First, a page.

Yuval Adam

The Anomaly of Amazon EC2 Load Balancing

Amazon has a cool load balancing service as part of their EC2 offering. Sure, you can always set up a load balancer of your own (HAProxy is my favorite), but if you’re already running on EC2, using the Amazon load balancer is an easy option. So we went with that.

Until we discovered a weird issue, that has already been a problem for quite some time. The problem is actually very simple - when starting an Amazon LB, it is automatically assigned an Amazon public DNS address. Cool. After configuring it, all you need to do is just point a CNAME DNS record to it, and you’re done.

But! What if you want to load balance your web servers? What if you want to serve your website from the root domain (example.com)? How do you set a CNAME record for the root domain? Simple: you can’t. Even if you wanted to create an A record and point it to the load balancers public IP, you’re in no luck - Amazon still does not allow attaching a public IP to a load balancer. (This blog post has an in-depth explanation of why this is the case.)

We found ourselves in this situation today, with the following options:

  1. Set the CNAME record from the www subdomain and serve all web content from www.example.com. We did not like this option since this meant changing our policy of serving our site from example.com. It also meant having a nasty redirect from example.com to www.example.com to anyone that accesses links without the subdomain.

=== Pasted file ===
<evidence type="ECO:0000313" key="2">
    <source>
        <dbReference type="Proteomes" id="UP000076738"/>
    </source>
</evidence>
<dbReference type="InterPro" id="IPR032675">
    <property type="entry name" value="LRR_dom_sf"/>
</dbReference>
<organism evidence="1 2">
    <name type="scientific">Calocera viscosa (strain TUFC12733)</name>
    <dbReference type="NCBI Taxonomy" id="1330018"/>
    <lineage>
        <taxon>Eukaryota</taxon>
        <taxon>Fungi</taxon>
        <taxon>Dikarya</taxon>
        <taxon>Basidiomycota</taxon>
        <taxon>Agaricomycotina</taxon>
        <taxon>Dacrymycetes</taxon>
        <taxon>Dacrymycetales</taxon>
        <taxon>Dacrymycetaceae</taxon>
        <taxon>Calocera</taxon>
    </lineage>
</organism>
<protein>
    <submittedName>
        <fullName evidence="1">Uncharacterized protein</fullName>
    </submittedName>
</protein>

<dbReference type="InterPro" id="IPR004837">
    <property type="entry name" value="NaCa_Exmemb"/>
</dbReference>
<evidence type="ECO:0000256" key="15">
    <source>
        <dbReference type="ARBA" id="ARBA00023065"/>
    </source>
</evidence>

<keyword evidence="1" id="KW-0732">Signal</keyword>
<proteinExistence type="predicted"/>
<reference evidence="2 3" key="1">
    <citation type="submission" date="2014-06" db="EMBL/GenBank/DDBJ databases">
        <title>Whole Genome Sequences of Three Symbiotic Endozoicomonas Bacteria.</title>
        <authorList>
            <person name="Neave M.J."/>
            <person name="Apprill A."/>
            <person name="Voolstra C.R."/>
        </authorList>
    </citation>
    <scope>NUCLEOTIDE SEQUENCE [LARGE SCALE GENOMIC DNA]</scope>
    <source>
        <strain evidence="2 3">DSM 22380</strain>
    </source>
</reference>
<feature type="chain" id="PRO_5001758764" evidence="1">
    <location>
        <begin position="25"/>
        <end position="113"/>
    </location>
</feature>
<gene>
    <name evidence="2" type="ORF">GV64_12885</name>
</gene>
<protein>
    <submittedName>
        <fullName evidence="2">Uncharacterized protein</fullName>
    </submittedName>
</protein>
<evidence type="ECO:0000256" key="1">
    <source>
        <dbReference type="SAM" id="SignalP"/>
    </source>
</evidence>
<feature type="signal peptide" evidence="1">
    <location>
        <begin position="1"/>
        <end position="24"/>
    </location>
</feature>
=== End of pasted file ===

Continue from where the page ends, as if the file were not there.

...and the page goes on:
2. Set up a proxy server just for accepting incoming connections, and forwarding them to the load balancer.

We went with the proxy server solution. It’s ugly. It’s a hack. It adds network latency. But until Amazon add the option to attach an IP to a load balancer, it’s the best option we have. We set up a micro instance, installed HAProxy (with the following configuration), and it works pretty good.

So, Amazon, how about those public IPs?

Fabric SSH With Keyfile

Probably due to Fabric’s awkward SSH support (via Paramiko), I could not - for the life of me - find a simple example of a simple remote command execution via SSH with keyfile authentication.

If you’re a newbie to Fabric, you’ll probably find this a good start. Enjoy.

Startup Weekend TLV 2011

TL;DR; In Israel - ideas are valued ridiculously higher than execution. All talented developers are, most likely, enjoying a decent salary and a normal life at their corporate jobs.

I just got back from the latest Startup Weekend that took place in Tel Aviv, Israel. This was my second time attending, and as a hardcore web developer, I was looking forward to an action-packed hackathon. That wasn’t the case. If at the first SW I was busy soaking up the atmosphere, this time I was more perceptive to understanding and analyzing what’s going on around me.

Now, don’t get me wrong, I had a great time. My idea was one of the 10 chosen, and I had the pleasure of working with a wonderful group of people. Not only that, the convention was organized very professionally, big props go to Eddy, Moran and Josh for the great work!

However, I do have my gripes with Startup Weekend; and I feel that if SW - even remotely - resembles the situation of the entire entrepreneurial community in Israel, then we have ourselves a problem.

From the first moment, I was looking around to meet not only familiar faces (which I was happy to see quite a few of), but more importantly to get acquainted with new, talented and eager developers.